Home Replacement Cost vs. Real Estate Market Value

In the last year or so, home prices have fallen dramatically from their mid-decade peak.  Why haven’t home insurance rates followed suit?  With the current downturn in the real estate market, you may wonder why declining property values are not matched by a similar decline in the cost of home insurance. The fact is, your home’s market value is not a key determiner of what you pay in home insurance.

Market values are based on factors such as location, condition of neighboring properties, prevailing interest rates, local market conditions and even property taxes.  None of these factors influence what your insurance really covers: your homes’ replacement cost.  This is the cost to re-build your home exactly as it is now, in its current location, and using the same materials and workmanship.  Despite a severe economic downturn, the cost of building has shown no signs of decline.

An Upward Trend

Marshall & Swift/Boeckh, recognized consultants to the insurance industry, monitor trends in construction labor and materials costs, and find them to be rising.  Although some materials such as drywall and lumber have gone down in cost, these decreases were offset by a dramatic rise in other building materials.  These materials showed the following annual increases between the fourth quarter of 2008 and the fourth quarter of 2009:

Ready-Mix          +1.9%

Plywood              +3.5%

PVC pipe              +11.4%

Steel studs          +18.7%

Rebar                    +48.8%

Labor costs showed a consistent increase across various categories for the same period:

Electrician            +4.6%

Carpenter           +5.4%

Plumber               +5.5%

Painter                 +5.8%

Roofer                  +5.9%

The Extra Costs of Re-building

On top of the current upward trend in basic building costs, re-building a home is almost always more expensive than building a comparable new one.

Demolition and removal of a destroyed home must occur before re-building even begins.  Local ordinances in developed areas often place regulations on demolition that increase expenses sharply.  In general, re-building sites are much less accessible than a vacant lot when it comes to moving and storing materials and equipment.  Builders can’t buy materials at volume discounts when working on a single home.

Labor is harder to find and more expensive with reconstruction than with new construction.  Contractors favor new homes projects because they are more predictable and have fewer hazards than re-build projects.  Rebuilding costs are also affected by the expense of liability and workers’ compensation insurance, which is required to offset the hazards of demolition and debris removal.  Due to the complexities of re-building, it generally takes longer.   Time, as they say, is money.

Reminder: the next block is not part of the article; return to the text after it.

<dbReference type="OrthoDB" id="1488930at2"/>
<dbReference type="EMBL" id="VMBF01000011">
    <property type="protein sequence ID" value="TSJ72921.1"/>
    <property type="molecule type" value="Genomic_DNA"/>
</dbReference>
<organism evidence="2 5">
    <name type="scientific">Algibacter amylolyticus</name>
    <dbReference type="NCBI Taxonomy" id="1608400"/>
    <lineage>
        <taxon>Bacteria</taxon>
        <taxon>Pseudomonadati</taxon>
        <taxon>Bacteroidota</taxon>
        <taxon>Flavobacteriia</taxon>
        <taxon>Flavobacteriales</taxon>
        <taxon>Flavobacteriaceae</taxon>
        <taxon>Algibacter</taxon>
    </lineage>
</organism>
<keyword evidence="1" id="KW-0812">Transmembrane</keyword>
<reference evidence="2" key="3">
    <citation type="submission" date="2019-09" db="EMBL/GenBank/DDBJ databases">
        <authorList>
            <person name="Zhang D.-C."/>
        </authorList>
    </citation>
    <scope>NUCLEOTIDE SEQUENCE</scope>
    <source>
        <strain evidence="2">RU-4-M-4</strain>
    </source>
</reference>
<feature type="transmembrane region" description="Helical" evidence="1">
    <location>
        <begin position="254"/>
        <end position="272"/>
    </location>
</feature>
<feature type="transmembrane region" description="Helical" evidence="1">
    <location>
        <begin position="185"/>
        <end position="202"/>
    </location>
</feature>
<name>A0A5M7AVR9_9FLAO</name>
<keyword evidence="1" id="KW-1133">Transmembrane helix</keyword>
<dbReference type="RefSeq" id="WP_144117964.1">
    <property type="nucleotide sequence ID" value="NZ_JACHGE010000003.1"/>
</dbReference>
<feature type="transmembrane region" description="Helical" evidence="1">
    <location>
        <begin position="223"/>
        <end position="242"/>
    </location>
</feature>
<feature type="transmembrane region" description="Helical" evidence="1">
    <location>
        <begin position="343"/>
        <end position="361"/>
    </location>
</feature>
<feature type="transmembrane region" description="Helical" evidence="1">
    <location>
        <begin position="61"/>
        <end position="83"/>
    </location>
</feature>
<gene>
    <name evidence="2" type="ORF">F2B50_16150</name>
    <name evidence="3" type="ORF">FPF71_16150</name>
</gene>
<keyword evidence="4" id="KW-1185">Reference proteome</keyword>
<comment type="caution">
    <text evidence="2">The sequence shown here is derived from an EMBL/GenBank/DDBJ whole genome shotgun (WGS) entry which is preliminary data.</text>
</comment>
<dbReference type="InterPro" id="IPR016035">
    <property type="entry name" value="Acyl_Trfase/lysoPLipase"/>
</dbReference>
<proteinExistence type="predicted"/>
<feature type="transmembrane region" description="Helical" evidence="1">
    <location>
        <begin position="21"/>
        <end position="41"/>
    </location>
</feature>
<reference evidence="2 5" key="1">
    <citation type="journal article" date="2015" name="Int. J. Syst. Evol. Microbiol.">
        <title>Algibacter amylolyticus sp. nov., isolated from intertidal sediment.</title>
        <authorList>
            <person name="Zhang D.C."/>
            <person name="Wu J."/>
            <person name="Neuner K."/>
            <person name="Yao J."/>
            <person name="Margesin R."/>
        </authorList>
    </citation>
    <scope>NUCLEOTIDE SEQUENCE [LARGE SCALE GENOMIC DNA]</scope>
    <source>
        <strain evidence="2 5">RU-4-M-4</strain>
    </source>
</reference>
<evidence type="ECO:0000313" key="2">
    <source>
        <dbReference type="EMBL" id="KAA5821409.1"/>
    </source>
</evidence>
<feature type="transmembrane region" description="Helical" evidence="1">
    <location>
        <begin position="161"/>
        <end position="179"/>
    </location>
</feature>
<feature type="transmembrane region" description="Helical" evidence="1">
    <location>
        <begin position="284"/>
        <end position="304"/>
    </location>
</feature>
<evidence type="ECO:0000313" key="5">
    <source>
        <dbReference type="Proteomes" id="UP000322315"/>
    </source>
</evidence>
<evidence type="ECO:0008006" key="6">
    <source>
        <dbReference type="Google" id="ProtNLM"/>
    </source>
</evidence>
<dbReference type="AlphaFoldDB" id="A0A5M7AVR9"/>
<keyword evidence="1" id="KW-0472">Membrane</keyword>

Historic homes can be a particularly costly proposition.  Find skilled craftsmen to duplicate vintage features or artistry may be difficult or impossible.  Costs in historically designated neighborhoods can run anywhere from 10-15% more than other projects because contractors and workers must conform to strict historical preservation guidelines.  Sometimes materials simply aren’t’ available because they’re rare, or no longer manufactured: replacing wood in older homes is often difficult because of restrictions on rare or mature trees.

Don’t Go Underinsured

Marshall & Swift/Boeckh report that two-thirds of Americans underinsure their homes.  Now that you understand the difference between market value and replacement cost, make sure you’re not one of them.  Look at the Declarations page of your homeowners policy and then ask your agent for help to calculate the costs to rebuild your home at a level of quality equal to what you now enjoy and at the current cost of labor and materials.

Your homeowners insurance policy represents the protection of your most valuable asset.  If you should have any questions or would like to discuss this in more detail, feel free to contact me toll free at 866-702-9500.

John B. Patterson III
Preston-Patterson Co., Inc.